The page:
Thursday’s boat-show circuit for the average boating scribe started and ended at the Miami Beach Convention Center, beginning with the J.D. Power customer satisfaction study results. I missed the bulk of the event (I think I was posting Wednesday’s blog), but the engine and boat manufacturer press releases tell the story:
Evinrude, Honda, PCM, and Volvo Penta scored highest in the four engine categories, two-stroke outboard, four-stroke outboard, sterndrive, and inboard, respectively. In the seven powerboat categories, the top scorers were Bass Cat (Bass Boats), Grady-White (Coastal Fishing), Regal (Express Cruiser), Sea Ray (Small Runabout), Cobalt (Large Runabout), Bennington (Pontoon), and Nautique, by Correct Craft (Ski/Wakeboard). One encouraging note for all boat buyers was that both surveys found that customer satisfaction for all engine companies, on average, has improved over previous years.
West Marine highlighted six new products they’ll be promoting in 2009, including a West Marine AIS B unit that indicates on your chartplotter the position, size, and names of ships and other boats while transmitting your ID info in return. Another safety item is the Marinco Galvanalert, a short add-on to your yellow dockside electrical plug-in that immediately detects and signals problems (using LED lights) if problems exist with a marina’s wiring. West’s product development VP, Chuck Hawley, who did the presentation, also made a good case for Pettit’s antifouling paint, Vivid Eco with Econea, a biocide that replaces copper with an environmentally friendly substance that degrades quickly. Speaking of the environment, West also announced a Green Product of the Year award of $10,000 cash, open to West suppliers and to be awarded in 2010.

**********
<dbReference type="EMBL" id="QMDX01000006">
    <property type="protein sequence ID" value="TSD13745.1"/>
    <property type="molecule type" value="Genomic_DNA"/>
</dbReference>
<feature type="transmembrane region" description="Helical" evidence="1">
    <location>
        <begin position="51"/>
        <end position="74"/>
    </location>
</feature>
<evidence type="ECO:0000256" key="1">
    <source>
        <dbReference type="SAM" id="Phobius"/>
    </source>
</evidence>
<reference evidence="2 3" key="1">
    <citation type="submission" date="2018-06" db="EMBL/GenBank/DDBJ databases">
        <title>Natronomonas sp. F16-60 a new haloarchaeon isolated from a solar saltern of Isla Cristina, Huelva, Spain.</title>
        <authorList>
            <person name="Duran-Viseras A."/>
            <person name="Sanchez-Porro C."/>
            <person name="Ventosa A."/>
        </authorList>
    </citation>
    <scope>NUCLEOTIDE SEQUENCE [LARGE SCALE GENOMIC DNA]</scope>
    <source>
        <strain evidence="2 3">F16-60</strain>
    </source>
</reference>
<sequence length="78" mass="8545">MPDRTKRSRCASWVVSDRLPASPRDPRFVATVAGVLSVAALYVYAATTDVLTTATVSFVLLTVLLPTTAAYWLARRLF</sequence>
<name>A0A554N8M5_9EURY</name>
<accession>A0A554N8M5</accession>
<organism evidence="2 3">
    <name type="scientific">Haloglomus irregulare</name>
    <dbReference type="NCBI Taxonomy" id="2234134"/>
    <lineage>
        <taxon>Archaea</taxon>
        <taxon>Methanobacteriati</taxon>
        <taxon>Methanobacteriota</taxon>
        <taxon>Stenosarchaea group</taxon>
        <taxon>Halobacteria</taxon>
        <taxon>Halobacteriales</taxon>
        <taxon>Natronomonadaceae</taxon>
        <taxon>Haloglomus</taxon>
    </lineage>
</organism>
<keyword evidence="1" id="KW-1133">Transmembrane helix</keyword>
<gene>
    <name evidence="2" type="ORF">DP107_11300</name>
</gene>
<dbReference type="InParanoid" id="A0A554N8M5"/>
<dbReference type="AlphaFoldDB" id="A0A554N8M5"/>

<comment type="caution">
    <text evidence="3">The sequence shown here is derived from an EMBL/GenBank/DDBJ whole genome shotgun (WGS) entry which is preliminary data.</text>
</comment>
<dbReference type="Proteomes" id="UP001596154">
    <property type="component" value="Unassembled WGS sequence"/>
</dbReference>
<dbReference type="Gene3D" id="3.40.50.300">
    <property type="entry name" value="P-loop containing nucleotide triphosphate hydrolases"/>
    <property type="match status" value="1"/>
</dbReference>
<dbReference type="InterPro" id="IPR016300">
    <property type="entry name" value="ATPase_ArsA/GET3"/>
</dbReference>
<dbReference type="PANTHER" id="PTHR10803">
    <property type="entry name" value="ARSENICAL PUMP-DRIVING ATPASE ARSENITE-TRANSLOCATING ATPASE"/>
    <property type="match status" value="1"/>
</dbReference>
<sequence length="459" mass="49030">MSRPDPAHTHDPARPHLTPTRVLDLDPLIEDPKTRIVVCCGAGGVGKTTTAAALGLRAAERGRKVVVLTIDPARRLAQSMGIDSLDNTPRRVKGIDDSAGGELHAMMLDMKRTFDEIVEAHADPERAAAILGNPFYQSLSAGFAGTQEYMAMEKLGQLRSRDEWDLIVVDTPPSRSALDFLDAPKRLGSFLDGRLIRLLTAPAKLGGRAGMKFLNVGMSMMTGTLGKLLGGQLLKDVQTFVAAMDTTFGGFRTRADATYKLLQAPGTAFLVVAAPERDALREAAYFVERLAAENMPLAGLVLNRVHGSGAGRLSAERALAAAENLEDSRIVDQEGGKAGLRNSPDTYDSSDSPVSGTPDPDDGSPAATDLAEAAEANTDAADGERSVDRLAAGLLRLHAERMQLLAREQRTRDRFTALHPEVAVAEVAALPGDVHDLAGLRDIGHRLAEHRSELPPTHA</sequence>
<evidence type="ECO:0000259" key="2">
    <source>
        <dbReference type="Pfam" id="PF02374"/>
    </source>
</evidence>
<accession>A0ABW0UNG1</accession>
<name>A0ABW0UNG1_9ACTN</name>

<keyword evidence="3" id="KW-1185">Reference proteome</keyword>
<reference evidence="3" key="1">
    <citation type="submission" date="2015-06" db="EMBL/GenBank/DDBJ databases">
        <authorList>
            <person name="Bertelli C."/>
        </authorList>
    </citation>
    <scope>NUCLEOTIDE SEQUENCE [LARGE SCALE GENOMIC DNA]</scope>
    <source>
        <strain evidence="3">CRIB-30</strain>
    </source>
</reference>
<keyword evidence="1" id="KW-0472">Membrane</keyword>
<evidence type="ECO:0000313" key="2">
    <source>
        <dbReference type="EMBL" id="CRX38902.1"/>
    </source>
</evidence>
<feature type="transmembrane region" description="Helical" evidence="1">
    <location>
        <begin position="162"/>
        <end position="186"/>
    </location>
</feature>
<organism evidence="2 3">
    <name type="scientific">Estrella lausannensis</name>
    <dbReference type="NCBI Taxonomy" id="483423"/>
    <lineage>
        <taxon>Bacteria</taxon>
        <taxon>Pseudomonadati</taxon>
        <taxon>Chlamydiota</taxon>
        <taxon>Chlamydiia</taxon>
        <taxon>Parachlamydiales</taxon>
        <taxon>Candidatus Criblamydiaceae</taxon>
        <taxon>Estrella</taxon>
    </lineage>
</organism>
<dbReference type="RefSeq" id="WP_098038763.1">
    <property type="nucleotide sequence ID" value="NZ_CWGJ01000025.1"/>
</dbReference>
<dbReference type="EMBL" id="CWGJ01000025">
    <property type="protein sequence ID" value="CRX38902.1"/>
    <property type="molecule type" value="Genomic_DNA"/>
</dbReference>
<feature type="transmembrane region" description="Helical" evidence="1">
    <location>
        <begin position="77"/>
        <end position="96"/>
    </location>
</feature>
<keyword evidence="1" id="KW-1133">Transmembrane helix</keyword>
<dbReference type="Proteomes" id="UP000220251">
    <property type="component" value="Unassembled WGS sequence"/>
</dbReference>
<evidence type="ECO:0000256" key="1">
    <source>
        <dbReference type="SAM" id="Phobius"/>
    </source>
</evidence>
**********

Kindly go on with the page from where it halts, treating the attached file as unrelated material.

Speaking of promoting good green practices, Interlux handed out some $55,000 for their Waterfront Challenge awards to groups in six regions. Grand prize of $30,000 went to Sea Scout Ship #41 from Lorain, Ohio, which perfected (and put to good use) a lightweight, long-handled aluminum trash scooper useful for cleaning up trash along beaches and marinas. Troop leader Richard Gash told me they hope to use some of the award to buy new sails for the Mariner 36 they sail all summer, although if they can trade for a larger boat that can sleep more scouts, they may do that instead.
For a change of pace in the afternoon, I detoured to Miami Beach Marina for a Sperry Top-Sider test event for the company’s new ASV Solution series shoes. A team headed by Marketing VP, Karen Pitts, showed us prototypes of both athletic and traditional boat shoe styles designed to absorb shock and vibration, particularly for powerboaters who spend long days on their feet. To prove their point, they outfitted us with samples and sent us for a 15-minute ride on a Contender 33 ST. We zipped out of Government Cut at about 40 despite the standing waves created by wind against outgoing tide, headed up the beach and back at about 50, then came back in through the Cut at close to 60. Although we didn’t run up to West Palm Beach and back to do a full-on fatigue test, I’d say the patent-pending plate-and-cassette heels on these “Anti-Shock and Vibration” shoes did their job, although at 60 mph I felt so light on my feet I thought I might just lift off the deck and wave like a flag, assuming I could keep my grip on the T-Top. The shoes go on sale this summer.
Boston Whaler’s introduction of it’s biggest model yet, the 370 Outrage, capped off the day of press conferences. This luxury high-performance hybrid offers a combination fishing platform and family cruiser with a dedicated fish prep area and bait wells aft and an iPod-enabled comfort zone for sun worshipers forward. Whaler’s holding an on-water test event in March, so stay tuned for more on this remarkable boat. It’s definitely not your father’s Boston Whaler.